Mental Health Awareness Week: Surviving or Thriving?
It’s Mental Health Awareness Week. This year’s focus is on why so few of us feel we are thriving, rather than simply surviving.
All too often life can feel like a competition to see who is the busiest. Our lives are filled with rushing, stress, anxiety and exhaustion. It’s all about just getting through each day, ignoring tiredness and powering through. We’re less in tune with our bodies and minds and there’s little time left over to simply ‘be’.
It’s no wonder many people feel they are simply surviving day-to-day. When you feel like this it can leave you feeling tired, overwhelmed, anxious, irritable or low. It can also affect your sleep, work and relationships.
If we want to change this, I believe we need a pro-active approach to looking after our mental health, just like we do our physical health. Most of us don’t think twice about looking after our bodies on day-today basis. We do the small stuff on autopilot, like brushing our teeth, putting on moisturiser or cutting our nails. We book in for haircuts, see the doctor if we feel ill, go for regular sight tests and visit the dentist. Many of us go to the gym and take regular exercise to keep fit. We also talk about physical health with our friends and acquaintances, giving details about our illnesses and injuries. Overall, we know how to look after our physical health and have a good understanding of potential problems to look out for (even if we don’t manage it all of the time…).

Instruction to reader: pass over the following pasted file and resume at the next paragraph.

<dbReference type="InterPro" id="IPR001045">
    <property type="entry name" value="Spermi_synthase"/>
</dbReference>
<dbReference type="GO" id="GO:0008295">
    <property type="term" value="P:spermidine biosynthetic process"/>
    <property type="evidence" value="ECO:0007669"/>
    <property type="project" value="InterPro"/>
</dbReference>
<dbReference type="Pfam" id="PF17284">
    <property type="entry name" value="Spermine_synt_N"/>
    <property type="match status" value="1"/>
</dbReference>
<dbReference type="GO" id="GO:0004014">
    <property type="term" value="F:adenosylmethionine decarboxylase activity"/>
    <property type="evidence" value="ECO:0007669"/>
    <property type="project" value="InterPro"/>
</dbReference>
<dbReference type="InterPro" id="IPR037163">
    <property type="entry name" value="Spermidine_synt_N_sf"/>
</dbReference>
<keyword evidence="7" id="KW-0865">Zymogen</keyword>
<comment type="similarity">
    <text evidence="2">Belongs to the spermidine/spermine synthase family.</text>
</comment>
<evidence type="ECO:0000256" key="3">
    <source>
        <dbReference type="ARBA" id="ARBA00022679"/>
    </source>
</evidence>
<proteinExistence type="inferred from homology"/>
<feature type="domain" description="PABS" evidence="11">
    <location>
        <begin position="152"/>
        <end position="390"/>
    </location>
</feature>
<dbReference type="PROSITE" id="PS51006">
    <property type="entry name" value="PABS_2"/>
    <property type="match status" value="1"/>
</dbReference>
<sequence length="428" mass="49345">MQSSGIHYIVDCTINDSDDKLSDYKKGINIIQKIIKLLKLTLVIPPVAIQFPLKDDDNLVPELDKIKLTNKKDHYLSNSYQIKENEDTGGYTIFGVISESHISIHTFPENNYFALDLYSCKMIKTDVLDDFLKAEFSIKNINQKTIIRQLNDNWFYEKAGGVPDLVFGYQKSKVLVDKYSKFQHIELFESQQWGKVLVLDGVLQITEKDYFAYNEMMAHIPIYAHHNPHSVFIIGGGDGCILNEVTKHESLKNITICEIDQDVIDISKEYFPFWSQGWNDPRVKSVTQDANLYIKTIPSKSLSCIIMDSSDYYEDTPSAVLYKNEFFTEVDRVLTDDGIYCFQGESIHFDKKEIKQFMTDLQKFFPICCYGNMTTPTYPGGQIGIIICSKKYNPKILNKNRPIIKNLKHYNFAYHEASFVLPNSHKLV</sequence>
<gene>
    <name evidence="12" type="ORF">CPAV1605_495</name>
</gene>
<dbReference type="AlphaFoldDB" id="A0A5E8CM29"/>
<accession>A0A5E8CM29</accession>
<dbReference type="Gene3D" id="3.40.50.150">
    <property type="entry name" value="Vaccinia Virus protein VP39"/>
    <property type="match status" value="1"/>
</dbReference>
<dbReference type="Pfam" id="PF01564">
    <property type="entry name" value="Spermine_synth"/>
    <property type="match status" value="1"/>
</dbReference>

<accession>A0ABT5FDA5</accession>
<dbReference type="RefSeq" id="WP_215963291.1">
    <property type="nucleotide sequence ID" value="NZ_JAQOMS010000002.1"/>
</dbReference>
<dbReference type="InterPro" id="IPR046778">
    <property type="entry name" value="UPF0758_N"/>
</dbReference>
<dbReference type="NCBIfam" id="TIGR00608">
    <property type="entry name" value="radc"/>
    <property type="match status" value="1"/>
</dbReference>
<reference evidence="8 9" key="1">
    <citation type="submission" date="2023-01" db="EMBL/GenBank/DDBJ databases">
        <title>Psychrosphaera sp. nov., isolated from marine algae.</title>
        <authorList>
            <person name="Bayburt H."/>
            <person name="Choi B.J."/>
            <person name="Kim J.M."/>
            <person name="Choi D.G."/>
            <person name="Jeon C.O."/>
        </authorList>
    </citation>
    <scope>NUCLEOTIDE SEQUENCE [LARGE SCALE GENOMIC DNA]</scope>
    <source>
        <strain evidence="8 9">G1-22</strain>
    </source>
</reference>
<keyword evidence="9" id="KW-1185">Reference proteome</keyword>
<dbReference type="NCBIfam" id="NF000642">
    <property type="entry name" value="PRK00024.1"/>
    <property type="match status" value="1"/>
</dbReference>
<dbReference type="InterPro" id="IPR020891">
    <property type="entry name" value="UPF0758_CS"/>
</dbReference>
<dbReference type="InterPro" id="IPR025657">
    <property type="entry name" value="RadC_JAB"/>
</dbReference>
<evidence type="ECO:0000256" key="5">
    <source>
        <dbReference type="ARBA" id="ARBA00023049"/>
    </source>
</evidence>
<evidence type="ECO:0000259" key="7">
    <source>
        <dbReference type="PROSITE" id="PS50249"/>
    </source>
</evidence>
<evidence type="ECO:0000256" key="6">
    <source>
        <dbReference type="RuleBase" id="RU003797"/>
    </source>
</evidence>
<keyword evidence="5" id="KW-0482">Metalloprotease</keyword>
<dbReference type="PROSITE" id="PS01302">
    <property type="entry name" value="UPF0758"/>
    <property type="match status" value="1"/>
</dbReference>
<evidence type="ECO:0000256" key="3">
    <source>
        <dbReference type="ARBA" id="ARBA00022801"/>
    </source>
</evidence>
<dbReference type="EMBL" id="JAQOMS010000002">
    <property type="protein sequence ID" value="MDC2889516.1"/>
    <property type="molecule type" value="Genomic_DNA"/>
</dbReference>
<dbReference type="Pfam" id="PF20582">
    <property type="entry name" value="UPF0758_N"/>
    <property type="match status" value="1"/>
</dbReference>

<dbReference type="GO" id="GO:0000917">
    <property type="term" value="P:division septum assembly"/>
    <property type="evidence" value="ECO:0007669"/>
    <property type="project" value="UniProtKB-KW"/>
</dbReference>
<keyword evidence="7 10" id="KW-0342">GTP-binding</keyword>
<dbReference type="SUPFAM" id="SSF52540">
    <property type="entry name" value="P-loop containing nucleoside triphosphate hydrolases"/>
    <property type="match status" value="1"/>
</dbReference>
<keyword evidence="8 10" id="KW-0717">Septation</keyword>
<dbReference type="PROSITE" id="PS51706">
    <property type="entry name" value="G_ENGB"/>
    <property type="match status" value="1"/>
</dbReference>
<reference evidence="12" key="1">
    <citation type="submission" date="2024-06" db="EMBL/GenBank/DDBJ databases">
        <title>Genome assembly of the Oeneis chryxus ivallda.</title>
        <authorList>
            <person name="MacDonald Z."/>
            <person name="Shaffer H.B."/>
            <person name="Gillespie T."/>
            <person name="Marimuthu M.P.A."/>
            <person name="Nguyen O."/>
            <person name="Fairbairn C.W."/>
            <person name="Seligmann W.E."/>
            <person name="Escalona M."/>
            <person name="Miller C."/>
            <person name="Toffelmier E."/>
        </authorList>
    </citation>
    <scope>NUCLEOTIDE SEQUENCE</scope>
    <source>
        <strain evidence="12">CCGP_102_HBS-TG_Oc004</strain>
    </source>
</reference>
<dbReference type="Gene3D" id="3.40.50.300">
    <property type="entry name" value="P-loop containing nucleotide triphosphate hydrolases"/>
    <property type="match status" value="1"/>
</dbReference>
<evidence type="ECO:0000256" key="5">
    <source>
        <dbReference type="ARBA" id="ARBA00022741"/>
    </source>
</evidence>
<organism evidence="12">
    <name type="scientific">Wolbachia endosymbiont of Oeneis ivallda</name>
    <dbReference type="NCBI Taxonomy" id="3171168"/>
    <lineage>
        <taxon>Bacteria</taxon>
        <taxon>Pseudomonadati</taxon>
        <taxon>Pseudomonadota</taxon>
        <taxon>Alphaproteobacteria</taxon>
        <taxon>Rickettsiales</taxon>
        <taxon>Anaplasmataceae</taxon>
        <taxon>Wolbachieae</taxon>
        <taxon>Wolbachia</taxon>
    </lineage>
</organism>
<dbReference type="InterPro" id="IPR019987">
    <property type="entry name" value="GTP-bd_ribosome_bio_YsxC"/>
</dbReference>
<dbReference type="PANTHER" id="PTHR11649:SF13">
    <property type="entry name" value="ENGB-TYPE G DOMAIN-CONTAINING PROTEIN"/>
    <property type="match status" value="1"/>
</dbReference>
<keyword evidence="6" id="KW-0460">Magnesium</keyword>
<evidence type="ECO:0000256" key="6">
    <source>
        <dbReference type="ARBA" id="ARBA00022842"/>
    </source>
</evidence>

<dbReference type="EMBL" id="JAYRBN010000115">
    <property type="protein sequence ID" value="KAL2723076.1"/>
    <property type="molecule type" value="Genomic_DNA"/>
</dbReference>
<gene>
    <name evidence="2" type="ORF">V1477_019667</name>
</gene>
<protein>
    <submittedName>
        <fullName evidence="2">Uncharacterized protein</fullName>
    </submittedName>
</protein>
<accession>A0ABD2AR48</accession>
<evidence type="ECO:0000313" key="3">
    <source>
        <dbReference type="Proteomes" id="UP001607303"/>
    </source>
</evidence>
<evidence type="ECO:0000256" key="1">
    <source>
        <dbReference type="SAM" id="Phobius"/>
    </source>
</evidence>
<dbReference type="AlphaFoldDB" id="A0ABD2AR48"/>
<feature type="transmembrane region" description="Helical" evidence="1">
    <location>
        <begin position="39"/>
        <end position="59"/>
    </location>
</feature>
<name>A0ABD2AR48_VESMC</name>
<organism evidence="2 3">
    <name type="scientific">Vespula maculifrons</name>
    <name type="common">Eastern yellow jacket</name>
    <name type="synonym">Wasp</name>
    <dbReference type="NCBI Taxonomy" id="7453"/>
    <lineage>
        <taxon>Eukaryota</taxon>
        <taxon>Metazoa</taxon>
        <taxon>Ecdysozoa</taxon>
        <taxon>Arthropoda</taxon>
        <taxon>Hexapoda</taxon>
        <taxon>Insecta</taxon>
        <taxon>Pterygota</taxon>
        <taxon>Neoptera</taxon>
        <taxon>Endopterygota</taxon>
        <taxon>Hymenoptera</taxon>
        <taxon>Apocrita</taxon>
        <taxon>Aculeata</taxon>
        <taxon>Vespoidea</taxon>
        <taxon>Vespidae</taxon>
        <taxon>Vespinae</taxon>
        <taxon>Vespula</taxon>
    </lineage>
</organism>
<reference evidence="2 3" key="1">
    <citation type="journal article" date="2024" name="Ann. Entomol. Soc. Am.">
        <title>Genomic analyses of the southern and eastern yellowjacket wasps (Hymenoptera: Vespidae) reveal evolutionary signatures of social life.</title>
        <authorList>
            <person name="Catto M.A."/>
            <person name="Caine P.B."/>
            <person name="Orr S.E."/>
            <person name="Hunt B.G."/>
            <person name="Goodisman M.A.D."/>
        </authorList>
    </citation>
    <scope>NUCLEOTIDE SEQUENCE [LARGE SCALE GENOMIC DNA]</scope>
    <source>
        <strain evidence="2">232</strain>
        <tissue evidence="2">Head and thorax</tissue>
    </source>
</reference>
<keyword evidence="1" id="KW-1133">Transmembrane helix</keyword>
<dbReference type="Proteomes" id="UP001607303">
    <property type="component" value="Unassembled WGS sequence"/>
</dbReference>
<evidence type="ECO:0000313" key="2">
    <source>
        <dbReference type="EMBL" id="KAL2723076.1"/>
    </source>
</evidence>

Yet when it comes to mental health it’s often a completely different story.
It’s my firm belief that psychology is for everyone, not just those experiencing mental illness. My focus is on making psychology more accessible, explaining what we can do to look after our mental health on a day-to-day basis – just as we do with our bodies. Exercise is beneficial for everyone, not just those with physical infirmities, just as eating well benefits everyones, not just those trying to to lose weight. Mental health is exactly the same.
I aim to teach people to recognise the signs and symptoms to look out for, know how to tackle things like anxiety, low mood and sleeplessness and feel confident to talk to friends, family or employers.
It’s not realistic to expect to always be thriving. Life can be messy and we all go through difficult periods. Rather than on a linear scale, more recent thinking suggests that how we feel is circular, we move backwards and forwards, depending on how we’re feeling and research shows that negative emotions can help to build our resilience. When approached in the right way we can learn and grow from these experiences so that we move forward stronger.
There are really simple things you can do to look after yourself and stay feeling your best more of the time. As well as get over difficult periods in a more positive way. It’s this we need to be talking about too, so people really feel they are doing more thriving, and less surviving.